Maximizing Financial Security: Should You Self-Insure for Long-Term Care?

When considering self-insurance for long-term care, multiple factors need to be considered. Instead of questioning if they will require long-term care, many people are pondering when they will require it. The challenge then becomes determining how to finance that care when needed.

According to, a website run by the U.S. Department of Health and Human Services, nearly 70% of people who live to 65 years old will need long-term care and assistance at some point in their lives. Moreover, 20% of these individuals will require such care for over five years. These statistics highlight the importance of planning and making informed decisions regarding long-term care financing options.

The primary options for funding long-term care needs are self-insuring or purchasing long-term care insurance policies. Self-insuring involves setting aside personal funds to cover care costs when necessary. In contrast, long-term care insurance provides financial assistance to pay for essential at-home services or nursing home care. It is crucial to carefully consider all your options before making a decision regarding which choice will benefit you the most. 

Opting for self-insurance allows individuals to avoid insurance premiums, which can be advantageous if they require minimal care or no care. Additionally, insurance policies may not provide full coverage for those needing significant long-term care due to policy limits and restrictions. The benefits offered by policies can range from two years to the insured individual’s lifetime, according to the Insurance Information Institute.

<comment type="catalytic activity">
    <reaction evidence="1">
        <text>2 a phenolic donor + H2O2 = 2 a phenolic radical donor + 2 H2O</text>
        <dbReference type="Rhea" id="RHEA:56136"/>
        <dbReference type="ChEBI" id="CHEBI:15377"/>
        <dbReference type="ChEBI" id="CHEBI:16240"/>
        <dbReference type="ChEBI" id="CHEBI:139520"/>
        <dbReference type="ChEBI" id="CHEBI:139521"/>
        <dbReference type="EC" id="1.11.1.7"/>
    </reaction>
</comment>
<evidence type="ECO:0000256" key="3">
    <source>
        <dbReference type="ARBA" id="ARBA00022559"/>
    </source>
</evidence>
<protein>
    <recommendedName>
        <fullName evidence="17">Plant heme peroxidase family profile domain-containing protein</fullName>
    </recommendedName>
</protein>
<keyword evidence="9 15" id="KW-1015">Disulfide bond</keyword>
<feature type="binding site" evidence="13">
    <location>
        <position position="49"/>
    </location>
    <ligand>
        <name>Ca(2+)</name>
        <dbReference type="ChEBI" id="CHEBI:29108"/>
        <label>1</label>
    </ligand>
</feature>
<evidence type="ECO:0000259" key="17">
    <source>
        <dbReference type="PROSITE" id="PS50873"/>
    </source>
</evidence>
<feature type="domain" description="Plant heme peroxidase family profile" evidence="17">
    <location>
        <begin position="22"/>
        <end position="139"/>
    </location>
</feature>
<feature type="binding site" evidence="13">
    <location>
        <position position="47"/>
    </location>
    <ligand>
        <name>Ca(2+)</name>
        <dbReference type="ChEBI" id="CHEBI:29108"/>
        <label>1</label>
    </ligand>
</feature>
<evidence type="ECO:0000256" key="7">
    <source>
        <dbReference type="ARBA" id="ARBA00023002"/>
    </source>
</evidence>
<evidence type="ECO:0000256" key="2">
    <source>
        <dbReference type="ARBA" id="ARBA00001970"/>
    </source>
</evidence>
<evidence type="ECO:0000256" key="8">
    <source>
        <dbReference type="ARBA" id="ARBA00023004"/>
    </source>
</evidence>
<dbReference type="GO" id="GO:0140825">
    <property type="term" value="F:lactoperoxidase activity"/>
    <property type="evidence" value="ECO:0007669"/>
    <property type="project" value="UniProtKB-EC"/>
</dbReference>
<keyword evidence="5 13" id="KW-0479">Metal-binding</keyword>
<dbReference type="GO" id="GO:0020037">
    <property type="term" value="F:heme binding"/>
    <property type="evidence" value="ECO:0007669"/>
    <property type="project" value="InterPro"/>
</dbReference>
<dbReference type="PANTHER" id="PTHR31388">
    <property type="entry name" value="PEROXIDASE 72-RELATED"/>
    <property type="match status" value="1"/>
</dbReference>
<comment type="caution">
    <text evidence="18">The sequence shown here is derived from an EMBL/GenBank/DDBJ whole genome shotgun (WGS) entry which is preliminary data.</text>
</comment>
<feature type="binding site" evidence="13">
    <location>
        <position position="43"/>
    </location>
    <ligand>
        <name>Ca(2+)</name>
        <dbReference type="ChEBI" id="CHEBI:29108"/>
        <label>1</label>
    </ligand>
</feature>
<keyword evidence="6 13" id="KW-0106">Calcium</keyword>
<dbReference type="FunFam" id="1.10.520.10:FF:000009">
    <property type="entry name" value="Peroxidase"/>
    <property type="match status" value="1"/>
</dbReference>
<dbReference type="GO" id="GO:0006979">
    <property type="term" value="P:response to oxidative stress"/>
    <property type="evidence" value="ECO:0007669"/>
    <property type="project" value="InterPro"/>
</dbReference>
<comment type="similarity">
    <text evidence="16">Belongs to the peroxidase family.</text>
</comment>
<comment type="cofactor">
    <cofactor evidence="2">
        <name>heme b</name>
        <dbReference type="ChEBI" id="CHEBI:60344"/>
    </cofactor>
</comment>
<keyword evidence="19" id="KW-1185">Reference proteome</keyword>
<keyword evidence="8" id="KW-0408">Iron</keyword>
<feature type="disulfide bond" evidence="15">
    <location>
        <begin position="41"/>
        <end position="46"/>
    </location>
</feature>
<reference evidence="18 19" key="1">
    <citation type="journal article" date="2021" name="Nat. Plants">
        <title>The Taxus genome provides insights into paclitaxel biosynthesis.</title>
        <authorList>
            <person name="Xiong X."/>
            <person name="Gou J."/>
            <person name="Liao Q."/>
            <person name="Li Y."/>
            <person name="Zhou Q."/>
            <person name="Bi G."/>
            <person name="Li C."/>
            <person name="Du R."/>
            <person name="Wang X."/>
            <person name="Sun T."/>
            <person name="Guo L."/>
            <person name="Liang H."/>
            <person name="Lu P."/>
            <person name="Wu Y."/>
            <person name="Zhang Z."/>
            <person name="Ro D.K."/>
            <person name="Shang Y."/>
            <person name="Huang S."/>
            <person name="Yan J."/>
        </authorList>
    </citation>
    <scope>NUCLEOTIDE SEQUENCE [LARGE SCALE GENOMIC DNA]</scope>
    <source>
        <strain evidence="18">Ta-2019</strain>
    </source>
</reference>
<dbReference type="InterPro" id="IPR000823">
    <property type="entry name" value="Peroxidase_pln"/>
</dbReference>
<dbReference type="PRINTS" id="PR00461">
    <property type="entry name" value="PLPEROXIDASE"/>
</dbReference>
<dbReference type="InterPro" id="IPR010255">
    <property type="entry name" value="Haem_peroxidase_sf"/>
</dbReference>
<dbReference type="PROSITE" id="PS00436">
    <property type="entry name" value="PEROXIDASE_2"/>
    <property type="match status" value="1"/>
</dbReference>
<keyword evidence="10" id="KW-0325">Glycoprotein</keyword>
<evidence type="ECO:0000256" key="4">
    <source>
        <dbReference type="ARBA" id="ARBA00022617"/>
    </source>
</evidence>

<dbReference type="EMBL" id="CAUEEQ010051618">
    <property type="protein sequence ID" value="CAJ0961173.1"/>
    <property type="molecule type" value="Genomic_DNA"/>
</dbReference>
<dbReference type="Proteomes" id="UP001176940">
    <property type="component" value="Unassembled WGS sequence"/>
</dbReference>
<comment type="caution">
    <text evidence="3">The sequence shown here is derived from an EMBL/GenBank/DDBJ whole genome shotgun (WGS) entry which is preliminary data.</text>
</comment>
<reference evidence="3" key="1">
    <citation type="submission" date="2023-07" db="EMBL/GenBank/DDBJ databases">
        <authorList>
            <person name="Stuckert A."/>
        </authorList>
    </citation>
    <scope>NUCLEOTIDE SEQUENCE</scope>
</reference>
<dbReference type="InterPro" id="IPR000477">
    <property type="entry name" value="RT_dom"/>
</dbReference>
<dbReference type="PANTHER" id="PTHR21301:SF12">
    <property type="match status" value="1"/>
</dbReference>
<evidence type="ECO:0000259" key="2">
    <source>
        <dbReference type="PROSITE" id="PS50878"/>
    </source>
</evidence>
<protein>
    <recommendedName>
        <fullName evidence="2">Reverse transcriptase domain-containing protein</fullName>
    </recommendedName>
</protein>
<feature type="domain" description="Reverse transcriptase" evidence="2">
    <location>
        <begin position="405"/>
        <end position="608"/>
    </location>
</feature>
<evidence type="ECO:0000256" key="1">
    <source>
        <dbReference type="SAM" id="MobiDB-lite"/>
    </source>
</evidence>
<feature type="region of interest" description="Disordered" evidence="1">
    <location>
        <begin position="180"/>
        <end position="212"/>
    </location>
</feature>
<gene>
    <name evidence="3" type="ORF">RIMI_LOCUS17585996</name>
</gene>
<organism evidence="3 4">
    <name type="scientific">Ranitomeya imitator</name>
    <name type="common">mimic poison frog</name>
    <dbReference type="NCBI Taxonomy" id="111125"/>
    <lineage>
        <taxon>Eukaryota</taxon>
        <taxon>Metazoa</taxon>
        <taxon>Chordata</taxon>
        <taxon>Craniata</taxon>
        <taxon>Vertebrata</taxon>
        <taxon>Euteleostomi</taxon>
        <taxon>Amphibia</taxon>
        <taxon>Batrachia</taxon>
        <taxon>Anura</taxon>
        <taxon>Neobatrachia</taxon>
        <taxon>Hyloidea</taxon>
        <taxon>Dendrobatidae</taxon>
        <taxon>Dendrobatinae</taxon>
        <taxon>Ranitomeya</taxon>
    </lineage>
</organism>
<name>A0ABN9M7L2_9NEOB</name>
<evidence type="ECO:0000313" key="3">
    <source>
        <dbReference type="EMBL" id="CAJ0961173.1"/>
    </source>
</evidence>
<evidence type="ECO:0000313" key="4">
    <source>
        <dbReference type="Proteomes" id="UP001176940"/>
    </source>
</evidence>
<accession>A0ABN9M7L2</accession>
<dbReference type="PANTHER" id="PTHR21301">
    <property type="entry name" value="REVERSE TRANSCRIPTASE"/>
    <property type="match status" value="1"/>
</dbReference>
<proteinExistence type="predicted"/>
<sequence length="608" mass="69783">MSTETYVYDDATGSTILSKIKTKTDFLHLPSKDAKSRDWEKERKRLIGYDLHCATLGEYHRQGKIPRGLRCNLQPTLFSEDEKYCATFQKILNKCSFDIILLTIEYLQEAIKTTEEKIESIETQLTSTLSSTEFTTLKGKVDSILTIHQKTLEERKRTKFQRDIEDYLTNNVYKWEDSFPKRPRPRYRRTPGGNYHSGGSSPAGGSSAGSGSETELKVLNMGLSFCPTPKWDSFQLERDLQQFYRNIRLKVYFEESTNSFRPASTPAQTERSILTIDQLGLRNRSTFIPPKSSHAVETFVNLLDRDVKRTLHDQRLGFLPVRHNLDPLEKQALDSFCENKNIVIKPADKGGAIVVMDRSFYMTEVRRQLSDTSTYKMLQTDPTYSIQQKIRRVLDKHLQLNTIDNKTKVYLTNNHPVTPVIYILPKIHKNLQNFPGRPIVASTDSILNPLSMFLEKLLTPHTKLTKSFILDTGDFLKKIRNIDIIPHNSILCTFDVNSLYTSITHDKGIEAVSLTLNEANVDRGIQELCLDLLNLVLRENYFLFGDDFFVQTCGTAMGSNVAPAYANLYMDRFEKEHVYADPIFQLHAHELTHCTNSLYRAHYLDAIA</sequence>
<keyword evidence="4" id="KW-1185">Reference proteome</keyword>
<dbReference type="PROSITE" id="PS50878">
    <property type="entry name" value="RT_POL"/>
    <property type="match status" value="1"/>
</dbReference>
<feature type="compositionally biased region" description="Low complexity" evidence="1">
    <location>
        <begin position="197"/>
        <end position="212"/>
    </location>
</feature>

However, self-insuring also carries the risk that individuals may require more care than anticipated, potentially depleting essential funds or inheritance earmarks.

Navigating this decision requires careful assessment of various factors such as personal finances, asset portfolio, policy costs, life expectancy, health history, and risk tolerance. Deciding the most suitable way to fund long-term care requirements is not a precise science. To assist in the decision-making, seven key questions should be considered when contemplating self-funding for long-term care. 

These questions revolve around factors such as one’s net worth, suitable timing for decision-making, the amount to set aside for self-funding, the composition of assets, the accuracy of assumptions made about life expectancy and potential care requirements, the availability of middle-ground options like hybrid policies, and the importance of peace of mind in the decision-making process.

Here are the seven questions you should ask yourself.

#1 Who is a suitable candidate for self-insuring? 

While there is no specific threshold for net worth or assets, wealthier individuals, particularly those without dependents, may be better positioned to self-insure. If you have sufficient assets to cover potential care expenses, which can be costly, then this option may be better suited for you.